Geographic location: Sandy Pond, Long Harbour, Canada Northeast Placentia River Salmon Cove Conception Bay

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Recent comments

  • Stupidity at it's finest
    August 04, 2011 - 09:11

    I am from the Long Harbour area and Vale Inco always makes promises they cannot keep. Starting with the promise of Jobs to first residents of the area to now the promise of sandy pond fishies that will not be harmed. It's ludicris that they are even able to get the land. Sandy Pond is a wonderful area and used to be surrounded by cabins, because of "Godzilla" inco. these cabin owners needed to tare down there prized cabins, and believe me some of them were quite beautiful. They owned there land but were forced to relocate. It's unfortunate that the NL government can be bought out... this one will surely come back to bite them in the butt.

  • Christine Baldwin
    August 02, 2011 - 22:48

    Poor Vision!! We cannot see the forest for the trees. In the name of progress we will sell our heirs' rights to the highest bidder!!??? The devil went down to "Sandy Pond", he was looking for a soul to steal He was in a bind 'cos he was way behind: he was willin' to make a deal. We donot want to be a province that is begging the US of A et al for water, fuel etc that is soooo in abundance right now!!

  • William Daniels
    August 02, 2011 - 18:57

    Disgusting. This was one of Danny's tweaks to the deal that someone could drive a mac truck through. Not to forget Charlene Johnson sold NL down the river/pond as well. Johnson would have let Vale put this stuff in her backyard.

  • Terry Cooper
    August 02, 2011 - 16:43

    I have fished in Sandy Pond , a beautiful area that was intoduced to me a few years ago by a gentleman who had enjoyed the fishing there himself for many years with his family . Sadly he is no longer living and I'm glad that he can't see what is happening to that wonderful area . It is one of the deepest ponds that I have ever fished with some of the largest trout to be sure . Are we still so desperate here in our province for a few jobs that we are willing to sacrifice our future and ou childrens future by letting these large companies come in to do whatever they want . Some lessons should have been learned from the past . The Americans left Argentia in a mess , Erco left their site toxic for us to deal with and for sure when Vale is finished making money here we will be left with another toxic mess and we will have look in the mirror once again and blame the only ones truly responsible !!!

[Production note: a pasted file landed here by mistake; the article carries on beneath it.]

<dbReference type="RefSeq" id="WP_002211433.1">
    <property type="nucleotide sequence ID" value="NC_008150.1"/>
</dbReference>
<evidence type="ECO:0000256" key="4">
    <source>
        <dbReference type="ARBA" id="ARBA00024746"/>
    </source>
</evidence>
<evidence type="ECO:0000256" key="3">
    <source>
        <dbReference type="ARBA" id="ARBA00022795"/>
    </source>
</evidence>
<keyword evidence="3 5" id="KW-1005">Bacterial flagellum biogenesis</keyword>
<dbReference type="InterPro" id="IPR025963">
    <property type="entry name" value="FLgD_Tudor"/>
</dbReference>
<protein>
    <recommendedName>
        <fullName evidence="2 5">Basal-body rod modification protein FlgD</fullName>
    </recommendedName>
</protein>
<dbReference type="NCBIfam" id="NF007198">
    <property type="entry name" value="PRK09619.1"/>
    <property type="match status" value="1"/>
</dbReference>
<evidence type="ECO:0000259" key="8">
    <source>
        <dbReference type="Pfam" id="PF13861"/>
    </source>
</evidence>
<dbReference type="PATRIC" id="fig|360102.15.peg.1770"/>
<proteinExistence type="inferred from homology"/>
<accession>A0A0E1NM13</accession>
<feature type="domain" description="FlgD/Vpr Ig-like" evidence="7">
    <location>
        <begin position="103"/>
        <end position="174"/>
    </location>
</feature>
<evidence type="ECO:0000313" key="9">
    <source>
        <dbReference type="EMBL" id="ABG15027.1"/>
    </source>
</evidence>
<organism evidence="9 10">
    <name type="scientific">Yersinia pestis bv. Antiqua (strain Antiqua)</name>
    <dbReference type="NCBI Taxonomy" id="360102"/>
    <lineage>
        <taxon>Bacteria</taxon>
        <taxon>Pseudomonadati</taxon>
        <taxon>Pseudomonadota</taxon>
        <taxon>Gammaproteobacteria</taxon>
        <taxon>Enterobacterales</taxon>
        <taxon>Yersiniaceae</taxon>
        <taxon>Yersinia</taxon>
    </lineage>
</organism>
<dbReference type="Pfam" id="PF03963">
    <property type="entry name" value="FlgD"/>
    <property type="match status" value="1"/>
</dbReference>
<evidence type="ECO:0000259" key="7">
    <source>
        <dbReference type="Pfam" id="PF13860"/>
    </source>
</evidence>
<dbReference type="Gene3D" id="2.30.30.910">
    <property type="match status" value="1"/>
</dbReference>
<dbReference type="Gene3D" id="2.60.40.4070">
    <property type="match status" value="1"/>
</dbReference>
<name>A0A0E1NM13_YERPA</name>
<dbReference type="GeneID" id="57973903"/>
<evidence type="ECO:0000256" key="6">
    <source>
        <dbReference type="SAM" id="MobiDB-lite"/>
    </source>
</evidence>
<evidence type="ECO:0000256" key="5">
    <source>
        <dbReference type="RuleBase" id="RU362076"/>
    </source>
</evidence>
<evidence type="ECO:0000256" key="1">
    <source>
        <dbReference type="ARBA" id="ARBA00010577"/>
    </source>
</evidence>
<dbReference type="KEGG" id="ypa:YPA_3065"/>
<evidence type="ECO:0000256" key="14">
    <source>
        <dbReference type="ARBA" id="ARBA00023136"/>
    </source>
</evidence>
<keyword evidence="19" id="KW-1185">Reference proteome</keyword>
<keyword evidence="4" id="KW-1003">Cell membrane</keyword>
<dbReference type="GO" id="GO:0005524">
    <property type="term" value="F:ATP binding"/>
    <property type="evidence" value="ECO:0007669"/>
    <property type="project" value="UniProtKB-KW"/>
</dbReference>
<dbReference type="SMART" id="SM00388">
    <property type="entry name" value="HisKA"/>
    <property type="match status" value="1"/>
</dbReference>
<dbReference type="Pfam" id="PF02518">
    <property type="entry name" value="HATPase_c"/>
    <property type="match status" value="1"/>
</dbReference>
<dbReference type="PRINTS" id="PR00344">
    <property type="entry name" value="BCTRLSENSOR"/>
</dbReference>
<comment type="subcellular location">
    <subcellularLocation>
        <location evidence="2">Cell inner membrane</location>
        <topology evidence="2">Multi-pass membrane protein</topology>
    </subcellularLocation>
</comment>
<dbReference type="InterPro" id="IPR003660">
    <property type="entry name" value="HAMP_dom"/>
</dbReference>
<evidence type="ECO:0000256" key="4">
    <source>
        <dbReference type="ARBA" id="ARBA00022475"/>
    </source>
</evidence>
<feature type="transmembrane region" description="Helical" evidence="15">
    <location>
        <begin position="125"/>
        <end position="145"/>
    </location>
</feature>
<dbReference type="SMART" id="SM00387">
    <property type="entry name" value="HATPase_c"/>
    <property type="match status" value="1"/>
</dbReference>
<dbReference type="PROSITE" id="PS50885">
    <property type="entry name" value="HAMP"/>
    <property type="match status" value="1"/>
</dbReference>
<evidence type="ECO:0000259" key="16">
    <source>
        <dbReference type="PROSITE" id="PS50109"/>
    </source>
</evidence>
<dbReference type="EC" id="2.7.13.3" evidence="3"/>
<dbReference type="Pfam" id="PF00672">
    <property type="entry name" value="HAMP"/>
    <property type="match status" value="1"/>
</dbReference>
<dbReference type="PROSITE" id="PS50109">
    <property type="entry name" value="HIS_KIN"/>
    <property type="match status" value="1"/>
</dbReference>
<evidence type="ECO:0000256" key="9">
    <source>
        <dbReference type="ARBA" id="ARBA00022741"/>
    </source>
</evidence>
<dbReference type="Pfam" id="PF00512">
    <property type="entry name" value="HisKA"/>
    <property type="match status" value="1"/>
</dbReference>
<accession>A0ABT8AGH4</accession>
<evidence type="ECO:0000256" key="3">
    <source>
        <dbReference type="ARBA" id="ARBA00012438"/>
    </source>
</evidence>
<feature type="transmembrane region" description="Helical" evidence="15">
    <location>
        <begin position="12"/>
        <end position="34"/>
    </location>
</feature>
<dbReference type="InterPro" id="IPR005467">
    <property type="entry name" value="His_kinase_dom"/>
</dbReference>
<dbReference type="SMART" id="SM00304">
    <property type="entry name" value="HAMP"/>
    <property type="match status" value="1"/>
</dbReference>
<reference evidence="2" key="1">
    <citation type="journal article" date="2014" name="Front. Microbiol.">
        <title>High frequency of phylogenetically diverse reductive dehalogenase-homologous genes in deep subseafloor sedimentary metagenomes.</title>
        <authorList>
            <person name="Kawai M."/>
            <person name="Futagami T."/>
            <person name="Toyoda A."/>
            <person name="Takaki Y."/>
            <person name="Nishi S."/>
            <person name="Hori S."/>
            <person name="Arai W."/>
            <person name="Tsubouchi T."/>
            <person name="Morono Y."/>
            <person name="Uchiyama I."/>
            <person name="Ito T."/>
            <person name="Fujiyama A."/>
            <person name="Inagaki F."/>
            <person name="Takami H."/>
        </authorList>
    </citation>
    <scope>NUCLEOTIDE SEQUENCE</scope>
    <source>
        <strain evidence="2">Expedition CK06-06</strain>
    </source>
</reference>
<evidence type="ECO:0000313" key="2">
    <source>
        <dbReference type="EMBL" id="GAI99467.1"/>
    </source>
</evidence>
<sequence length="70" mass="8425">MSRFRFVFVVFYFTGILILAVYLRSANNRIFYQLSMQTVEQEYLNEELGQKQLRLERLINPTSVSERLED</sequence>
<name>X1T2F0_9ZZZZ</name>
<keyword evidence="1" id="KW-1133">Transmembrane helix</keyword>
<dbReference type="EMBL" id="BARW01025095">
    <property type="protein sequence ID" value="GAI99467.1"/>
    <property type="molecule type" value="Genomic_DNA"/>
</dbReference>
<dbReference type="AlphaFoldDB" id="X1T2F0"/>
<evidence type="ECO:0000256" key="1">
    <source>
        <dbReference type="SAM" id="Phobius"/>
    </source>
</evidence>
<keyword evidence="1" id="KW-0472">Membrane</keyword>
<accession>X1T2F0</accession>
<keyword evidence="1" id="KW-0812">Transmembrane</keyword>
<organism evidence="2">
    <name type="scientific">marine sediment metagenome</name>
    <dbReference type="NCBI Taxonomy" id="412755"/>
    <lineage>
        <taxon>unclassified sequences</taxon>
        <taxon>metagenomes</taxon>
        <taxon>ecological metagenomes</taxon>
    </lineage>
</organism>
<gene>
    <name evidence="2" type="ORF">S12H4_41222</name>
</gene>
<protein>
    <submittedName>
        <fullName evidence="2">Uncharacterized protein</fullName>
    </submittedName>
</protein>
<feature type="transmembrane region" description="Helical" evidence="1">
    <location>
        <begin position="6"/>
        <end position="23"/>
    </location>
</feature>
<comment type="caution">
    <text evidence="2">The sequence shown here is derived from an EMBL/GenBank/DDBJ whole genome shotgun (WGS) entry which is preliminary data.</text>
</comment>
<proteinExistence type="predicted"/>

• Bob
    August 02, 2011 - 15:51

    Get this straight now b'ys. One time Environment Minister Charlene Johnson, cleverly disguised as a responsible adult and the mistress of all things to be screwed up, justified the Sandy Pond demise like this; "A good balance between sustainable environmental protection and economic developement". A classic like another minister clown Kevin O'Brien's "fairity". Honk! if anything else falls off.

  • John
    August 02, 2011 - 12:35

    If I were to go and throw some sort of polution into the pond, the government would have me in court as quick as greased lightning. Yet they allow a multi-national company that MAKES BILLIONS of dollars a year to "save" money by ruining all life in the pond. Do they guesstamate how many of these fish will actually survive? How will they know that all the fish will be caught even if they use nets or traps. The smelt, being similiar in size to a caplin, the net will require a very small mesh and it will be almost certain that not all fish will be caught. Maybe they should be forced to use 1 net for trout and another for the smelt and drain the pond in order to ensure they capture the majority of the fish.

    August 02, 2011 - 10:50

    There is already such a shortage of freshwater left on this planet. Why destroy the bit that we have for the sake of money? This is devastating. If only more could be done out of sincere concern for our natural resources instead of companies like this being able to win the battle by throwing money on the table.

  • Brad
    August 02, 2011 - 09:33

    Sandy Pond drains into the ocean, that's how the smelt got there. Vale can afford to spend tens of millions on legal fees as they have saved hundreds of millions by not having to build proper containment for their poison. The sandy Pond Alliance will lose this fight as they don't have the deep pockets like Vale and we all know it is all about who has the most money wins. I am form there and I have never heard about anyone bringing smelt to Sandy Pond, what a load of B.S. It just goes to show the scope of lies that this company is willing to tell to get its subsidy of a free dumping receptacle that is well hidden from the public eye. People have learned nothing since the days of Erco, they have a mess over there now buried under some grass and can't be cleaned up, and now they are creating another mess over the hill that will be even worse. Insanity.

  • Can't Believe it
    August 02, 2011 - 09:19

    Fresh water is one of 2 necessities of life. The other being oxygen. Scholars have predicted that fresh water (or lack thereof) will be the end of the planet. It is a finite resource, and we are removing one from our province for the sake of a companies profit margin.

  • Michael
    August 02, 2011 - 08:52

    Years from now, our children's generation will lament our decision to allow this destruction of Sandy Pond. Sadly, it looks like money will win this fight. Who has the most money for the legal/court challenges? Vale of course. SHAME on your gov't of NL. Polluting a fresh water resource is a huge mistake.